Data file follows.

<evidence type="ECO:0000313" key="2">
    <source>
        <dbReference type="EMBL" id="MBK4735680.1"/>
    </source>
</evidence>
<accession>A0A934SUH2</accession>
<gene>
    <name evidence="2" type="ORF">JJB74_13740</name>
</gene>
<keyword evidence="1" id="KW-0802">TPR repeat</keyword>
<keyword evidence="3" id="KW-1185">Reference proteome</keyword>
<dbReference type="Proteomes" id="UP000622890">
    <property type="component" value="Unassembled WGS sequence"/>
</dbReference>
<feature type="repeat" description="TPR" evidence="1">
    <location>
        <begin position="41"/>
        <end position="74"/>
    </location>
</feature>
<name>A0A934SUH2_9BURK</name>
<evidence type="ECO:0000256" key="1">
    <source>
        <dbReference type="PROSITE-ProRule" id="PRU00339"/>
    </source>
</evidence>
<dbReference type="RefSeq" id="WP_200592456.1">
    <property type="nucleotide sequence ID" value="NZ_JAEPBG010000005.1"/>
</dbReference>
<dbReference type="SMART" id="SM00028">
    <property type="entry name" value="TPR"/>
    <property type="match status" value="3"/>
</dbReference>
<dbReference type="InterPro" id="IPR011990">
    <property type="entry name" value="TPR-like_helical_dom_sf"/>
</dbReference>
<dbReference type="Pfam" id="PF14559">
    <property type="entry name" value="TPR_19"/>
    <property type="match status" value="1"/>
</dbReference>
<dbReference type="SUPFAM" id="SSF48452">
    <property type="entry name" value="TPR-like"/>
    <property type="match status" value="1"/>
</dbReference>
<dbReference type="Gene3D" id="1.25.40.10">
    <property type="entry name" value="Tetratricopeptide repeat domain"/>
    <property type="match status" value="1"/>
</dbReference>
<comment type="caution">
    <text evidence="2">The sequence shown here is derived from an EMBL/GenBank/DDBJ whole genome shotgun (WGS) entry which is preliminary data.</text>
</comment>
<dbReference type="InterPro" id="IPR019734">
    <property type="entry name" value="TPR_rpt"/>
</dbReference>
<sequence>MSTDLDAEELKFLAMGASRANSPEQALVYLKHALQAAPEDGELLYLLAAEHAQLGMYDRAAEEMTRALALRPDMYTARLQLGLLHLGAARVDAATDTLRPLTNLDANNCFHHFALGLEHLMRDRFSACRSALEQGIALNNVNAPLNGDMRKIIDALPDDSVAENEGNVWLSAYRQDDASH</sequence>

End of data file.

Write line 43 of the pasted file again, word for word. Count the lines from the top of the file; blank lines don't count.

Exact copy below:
    <property type="match status" value="1"/>